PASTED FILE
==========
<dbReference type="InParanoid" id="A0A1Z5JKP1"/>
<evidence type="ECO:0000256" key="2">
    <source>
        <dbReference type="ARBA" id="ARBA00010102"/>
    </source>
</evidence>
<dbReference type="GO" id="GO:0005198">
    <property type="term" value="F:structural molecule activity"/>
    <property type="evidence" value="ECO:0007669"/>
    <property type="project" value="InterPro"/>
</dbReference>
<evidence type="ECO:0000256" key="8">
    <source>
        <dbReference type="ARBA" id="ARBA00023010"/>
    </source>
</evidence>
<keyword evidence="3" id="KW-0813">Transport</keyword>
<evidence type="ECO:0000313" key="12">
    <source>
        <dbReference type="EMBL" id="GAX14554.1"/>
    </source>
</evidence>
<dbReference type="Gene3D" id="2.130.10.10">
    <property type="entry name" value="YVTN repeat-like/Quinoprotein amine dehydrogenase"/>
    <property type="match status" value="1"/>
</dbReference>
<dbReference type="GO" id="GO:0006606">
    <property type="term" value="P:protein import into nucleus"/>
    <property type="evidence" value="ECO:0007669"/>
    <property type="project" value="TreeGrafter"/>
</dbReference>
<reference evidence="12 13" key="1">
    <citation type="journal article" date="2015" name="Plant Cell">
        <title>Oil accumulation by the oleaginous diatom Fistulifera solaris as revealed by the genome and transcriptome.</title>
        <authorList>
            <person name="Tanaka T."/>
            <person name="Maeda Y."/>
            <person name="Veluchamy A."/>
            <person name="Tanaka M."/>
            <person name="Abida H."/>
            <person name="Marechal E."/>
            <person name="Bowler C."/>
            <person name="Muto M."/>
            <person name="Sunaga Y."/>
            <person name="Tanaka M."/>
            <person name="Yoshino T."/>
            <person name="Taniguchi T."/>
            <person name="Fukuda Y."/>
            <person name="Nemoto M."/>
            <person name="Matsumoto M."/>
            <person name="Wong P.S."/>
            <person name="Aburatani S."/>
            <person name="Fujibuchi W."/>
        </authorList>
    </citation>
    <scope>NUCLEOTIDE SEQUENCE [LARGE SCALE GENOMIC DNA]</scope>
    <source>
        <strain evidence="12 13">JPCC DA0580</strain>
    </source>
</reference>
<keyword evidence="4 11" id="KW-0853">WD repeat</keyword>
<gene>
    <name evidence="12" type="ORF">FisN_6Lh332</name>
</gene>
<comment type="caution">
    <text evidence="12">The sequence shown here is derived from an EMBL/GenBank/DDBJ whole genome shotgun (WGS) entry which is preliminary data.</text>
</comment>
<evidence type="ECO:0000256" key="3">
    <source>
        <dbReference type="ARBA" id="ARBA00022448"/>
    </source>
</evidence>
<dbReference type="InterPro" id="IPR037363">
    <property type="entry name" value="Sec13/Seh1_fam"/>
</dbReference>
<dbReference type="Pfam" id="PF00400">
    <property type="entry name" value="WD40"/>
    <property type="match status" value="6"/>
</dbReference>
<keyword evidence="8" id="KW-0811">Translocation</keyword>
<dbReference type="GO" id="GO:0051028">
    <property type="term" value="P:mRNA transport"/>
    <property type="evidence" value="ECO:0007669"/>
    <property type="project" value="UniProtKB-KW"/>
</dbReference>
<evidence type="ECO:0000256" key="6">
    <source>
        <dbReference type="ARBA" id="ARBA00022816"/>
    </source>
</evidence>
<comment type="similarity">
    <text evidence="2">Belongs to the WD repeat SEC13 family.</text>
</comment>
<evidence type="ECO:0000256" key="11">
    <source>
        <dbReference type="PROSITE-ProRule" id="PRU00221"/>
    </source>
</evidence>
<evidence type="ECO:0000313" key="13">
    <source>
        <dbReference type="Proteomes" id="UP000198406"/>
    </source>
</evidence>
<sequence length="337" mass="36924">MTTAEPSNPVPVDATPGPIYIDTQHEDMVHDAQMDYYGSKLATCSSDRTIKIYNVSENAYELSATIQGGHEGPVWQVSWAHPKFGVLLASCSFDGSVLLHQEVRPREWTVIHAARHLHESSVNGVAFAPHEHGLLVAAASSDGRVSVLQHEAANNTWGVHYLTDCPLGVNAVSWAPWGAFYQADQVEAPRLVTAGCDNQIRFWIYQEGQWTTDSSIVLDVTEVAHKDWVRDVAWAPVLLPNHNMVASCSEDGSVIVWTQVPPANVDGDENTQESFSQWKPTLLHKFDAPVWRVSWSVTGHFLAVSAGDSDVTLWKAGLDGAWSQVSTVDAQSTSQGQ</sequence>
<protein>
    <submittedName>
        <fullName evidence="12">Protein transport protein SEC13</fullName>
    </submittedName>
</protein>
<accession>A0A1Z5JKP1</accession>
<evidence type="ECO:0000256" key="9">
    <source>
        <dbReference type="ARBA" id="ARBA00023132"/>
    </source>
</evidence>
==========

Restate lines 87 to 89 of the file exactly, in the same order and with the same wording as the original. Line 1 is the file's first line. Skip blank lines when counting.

    <source>
        <dbReference type="ARBA" id="ARBA00022816"/>
    </source>